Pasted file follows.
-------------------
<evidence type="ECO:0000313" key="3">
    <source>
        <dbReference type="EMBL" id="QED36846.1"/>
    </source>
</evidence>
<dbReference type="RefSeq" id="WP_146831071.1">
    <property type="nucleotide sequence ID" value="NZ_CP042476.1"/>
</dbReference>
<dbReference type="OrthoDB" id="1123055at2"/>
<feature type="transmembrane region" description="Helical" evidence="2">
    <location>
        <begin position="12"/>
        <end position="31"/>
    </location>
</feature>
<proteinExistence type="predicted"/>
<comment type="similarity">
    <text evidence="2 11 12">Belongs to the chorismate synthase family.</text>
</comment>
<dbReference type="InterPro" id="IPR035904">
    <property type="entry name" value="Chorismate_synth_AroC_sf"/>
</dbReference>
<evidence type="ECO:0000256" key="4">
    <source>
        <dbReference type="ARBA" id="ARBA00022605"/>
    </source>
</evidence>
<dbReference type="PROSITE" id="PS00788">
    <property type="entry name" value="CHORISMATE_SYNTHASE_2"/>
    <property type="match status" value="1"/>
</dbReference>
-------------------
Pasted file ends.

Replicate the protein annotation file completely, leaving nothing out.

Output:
<evidence type="ECO:0000313" key="3">
    <source>
        <dbReference type="EMBL" id="QED36846.1"/>
    </source>
</evidence>
<dbReference type="RefSeq" id="WP_146831071.1">
    <property type="nucleotide sequence ID" value="NZ_CP042476.1"/>
</dbReference>
<dbReference type="OrthoDB" id="1123055at2"/>
<feature type="transmembrane region" description="Helical" evidence="2">
    <location>
        <begin position="12"/>
        <end position="31"/>
    </location>
</feature>
<proteinExistence type="predicted"/>
<comment type="similarity">
    <text evidence="2 11 12">Belongs to the chorismate synthase family.</text>
</comment>
<dbReference type="InterPro" id="IPR035904">
    <property type="entry name" value="Chorismate_synth_AroC_sf"/>
</dbReference>
<evidence type="ECO:0000256" key="4">
    <source>
        <dbReference type="ARBA" id="ARBA00022605"/>
    </source>
</evidence>
<dbReference type="PROSITE" id="PS00788">
    <property type="entry name" value="CHORISMATE_SYNTHASE_2"/>
    <property type="match status" value="1"/>
</dbReference>